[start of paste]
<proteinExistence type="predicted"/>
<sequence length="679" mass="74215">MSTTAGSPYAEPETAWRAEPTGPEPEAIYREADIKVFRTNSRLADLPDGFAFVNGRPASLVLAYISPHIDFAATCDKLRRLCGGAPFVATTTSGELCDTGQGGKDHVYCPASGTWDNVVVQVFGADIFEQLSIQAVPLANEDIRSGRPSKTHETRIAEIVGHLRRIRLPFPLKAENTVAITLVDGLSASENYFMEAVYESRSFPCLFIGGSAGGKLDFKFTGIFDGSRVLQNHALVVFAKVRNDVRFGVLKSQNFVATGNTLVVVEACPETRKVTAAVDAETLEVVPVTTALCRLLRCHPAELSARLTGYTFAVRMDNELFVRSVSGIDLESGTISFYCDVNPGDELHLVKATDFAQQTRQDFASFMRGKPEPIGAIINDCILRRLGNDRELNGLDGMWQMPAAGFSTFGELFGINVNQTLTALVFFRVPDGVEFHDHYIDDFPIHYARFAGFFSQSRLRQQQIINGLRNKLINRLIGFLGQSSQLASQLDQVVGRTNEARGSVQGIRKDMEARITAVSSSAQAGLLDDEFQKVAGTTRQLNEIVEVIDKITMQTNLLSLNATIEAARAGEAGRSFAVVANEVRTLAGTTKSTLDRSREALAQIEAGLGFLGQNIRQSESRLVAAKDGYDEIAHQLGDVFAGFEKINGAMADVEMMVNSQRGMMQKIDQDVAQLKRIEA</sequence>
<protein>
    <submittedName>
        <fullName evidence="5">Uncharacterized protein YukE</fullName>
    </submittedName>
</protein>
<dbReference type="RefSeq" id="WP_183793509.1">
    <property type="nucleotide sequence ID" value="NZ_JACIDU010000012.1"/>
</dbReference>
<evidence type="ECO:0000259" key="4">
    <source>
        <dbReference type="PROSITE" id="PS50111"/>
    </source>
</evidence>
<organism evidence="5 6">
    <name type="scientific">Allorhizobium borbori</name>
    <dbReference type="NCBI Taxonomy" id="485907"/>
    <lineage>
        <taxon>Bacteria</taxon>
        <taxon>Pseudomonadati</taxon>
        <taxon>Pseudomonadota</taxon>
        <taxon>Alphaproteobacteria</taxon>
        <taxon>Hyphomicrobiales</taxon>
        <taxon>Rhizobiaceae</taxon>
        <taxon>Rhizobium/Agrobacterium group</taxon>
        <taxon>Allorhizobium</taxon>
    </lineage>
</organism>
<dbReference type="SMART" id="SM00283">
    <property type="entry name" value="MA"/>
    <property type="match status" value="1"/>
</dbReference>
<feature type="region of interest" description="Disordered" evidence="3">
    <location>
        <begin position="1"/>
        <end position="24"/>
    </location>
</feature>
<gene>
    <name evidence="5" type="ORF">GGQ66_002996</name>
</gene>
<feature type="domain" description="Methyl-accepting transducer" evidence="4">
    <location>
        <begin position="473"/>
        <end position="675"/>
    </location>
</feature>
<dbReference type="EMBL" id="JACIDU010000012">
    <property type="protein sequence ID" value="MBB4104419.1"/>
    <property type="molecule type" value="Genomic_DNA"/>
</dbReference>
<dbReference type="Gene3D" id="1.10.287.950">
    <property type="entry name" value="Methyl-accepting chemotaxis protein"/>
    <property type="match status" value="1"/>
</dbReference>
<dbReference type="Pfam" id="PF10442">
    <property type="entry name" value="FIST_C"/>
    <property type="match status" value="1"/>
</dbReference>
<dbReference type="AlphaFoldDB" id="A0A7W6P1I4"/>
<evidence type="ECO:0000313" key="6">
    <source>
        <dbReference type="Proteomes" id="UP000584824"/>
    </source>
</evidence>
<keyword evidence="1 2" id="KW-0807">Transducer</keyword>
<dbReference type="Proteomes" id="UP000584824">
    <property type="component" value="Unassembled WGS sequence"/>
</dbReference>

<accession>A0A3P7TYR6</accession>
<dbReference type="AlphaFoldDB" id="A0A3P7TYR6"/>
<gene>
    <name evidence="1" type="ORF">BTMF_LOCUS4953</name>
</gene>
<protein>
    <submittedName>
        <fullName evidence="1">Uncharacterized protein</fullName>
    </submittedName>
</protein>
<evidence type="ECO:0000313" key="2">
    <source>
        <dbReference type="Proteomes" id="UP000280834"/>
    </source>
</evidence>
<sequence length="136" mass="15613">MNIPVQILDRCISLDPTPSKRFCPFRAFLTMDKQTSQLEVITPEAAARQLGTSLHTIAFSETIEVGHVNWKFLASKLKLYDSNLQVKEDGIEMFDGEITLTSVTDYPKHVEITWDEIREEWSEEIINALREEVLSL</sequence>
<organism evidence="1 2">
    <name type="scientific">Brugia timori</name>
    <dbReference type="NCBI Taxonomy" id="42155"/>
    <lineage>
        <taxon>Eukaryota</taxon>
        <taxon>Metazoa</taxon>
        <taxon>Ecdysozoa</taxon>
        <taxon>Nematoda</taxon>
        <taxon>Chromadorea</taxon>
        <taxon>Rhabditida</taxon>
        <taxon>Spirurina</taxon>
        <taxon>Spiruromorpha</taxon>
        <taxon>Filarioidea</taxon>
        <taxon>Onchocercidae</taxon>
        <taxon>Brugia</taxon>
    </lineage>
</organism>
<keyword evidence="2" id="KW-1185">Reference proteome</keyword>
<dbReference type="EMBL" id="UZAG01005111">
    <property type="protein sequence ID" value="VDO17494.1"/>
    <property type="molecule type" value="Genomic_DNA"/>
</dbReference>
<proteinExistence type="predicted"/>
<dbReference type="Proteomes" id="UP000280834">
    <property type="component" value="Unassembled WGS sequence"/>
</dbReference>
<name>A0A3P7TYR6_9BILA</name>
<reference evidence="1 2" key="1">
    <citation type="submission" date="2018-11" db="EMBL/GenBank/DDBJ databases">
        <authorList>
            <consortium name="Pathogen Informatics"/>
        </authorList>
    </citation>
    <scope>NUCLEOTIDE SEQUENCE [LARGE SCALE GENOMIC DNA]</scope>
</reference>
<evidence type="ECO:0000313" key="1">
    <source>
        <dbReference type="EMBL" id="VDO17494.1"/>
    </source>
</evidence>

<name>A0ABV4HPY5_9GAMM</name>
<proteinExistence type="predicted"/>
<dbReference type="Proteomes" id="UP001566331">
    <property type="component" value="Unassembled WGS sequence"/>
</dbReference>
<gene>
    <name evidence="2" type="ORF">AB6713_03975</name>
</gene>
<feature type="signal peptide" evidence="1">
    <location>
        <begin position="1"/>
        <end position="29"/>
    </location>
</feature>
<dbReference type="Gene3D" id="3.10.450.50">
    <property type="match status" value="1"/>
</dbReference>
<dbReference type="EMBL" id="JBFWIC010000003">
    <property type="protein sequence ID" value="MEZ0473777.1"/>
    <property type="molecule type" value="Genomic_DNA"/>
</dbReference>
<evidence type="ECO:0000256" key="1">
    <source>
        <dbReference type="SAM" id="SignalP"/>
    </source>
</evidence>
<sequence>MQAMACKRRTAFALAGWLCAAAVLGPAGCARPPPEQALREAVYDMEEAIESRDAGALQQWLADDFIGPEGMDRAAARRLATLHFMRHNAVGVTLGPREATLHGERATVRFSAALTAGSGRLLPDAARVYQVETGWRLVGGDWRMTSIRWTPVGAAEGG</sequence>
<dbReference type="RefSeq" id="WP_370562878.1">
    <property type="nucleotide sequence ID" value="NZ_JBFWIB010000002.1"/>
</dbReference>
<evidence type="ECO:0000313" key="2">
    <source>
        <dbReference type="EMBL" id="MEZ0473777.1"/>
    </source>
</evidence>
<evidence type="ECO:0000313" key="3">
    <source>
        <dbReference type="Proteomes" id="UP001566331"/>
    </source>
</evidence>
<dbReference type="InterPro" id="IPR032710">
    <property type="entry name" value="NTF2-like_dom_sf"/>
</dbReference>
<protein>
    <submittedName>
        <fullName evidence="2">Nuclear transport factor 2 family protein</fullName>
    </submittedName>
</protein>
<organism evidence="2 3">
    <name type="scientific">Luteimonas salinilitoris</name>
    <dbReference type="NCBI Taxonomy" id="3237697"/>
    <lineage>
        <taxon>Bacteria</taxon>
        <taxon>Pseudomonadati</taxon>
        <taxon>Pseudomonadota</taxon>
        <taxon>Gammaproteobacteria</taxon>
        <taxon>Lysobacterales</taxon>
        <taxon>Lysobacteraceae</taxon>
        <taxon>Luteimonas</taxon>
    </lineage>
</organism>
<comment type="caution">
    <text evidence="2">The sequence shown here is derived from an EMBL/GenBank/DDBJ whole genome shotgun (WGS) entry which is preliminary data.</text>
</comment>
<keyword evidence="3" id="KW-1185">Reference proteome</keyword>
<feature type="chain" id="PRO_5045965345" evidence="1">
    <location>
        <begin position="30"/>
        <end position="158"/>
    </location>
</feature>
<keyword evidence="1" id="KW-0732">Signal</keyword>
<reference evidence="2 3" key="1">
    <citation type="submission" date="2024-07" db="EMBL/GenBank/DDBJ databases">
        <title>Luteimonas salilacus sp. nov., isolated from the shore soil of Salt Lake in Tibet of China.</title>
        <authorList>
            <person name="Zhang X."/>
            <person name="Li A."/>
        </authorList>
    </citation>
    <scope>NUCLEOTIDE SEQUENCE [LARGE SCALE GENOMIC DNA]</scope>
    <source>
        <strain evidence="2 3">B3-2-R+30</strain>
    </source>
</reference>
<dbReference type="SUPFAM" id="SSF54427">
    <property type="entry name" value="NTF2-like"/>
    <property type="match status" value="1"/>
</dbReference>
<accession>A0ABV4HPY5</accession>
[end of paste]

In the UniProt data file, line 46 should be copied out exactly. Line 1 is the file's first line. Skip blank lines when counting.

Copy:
        <end position="675"/>